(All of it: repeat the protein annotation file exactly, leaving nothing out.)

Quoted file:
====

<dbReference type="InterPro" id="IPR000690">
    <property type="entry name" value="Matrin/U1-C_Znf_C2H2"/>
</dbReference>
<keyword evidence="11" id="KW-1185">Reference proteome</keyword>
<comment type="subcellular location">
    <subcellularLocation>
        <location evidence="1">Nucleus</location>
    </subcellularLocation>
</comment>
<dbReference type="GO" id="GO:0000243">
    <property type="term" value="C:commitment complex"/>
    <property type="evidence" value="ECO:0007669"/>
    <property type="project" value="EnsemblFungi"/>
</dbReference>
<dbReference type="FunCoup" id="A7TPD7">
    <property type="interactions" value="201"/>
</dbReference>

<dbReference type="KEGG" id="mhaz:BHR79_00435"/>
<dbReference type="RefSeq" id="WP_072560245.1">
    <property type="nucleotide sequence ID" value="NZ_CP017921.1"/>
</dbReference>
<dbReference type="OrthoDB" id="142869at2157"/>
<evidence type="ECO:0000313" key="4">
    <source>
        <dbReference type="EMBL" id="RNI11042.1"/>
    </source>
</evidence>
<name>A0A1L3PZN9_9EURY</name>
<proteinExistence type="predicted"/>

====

<dbReference type="InterPro" id="IPR000690">
    <property type="entry name" value="Matrin/U1-C_Znf_C2H2"/>
</dbReference>
<keyword evidence="11" id="KW-1185">Reference proteome</keyword>
<comment type="subcellular location">
    <subcellularLocation>
        <location evidence="1">Nucleus</location>
    </subcellularLocation>
</comment>
<dbReference type="GO" id="GO:0000243">
    <property type="term" value="C:commitment complex"/>
    <property type="evidence" value="ECO:0007669"/>
    <property type="project" value="EnsemblFungi"/>
</dbReference>
<dbReference type="FunCoup" id="A7TPD7">
    <property type="interactions" value="201"/>
</dbReference>

<dbReference type="KEGG" id="mhaz:BHR79_00435"/>
<dbReference type="RefSeq" id="WP_072560245.1">
    <property type="nucleotide sequence ID" value="NZ_CP017921.1"/>
</dbReference>
<dbReference type="OrthoDB" id="142869at2157"/>
<evidence type="ECO:0000313" key="4">
    <source>
        <dbReference type="EMBL" id="RNI11042.1"/>
    </source>
</evidence>
<name>A0A1L3PZN9_9EURY</name>
<proteinExistence type="predicted"/>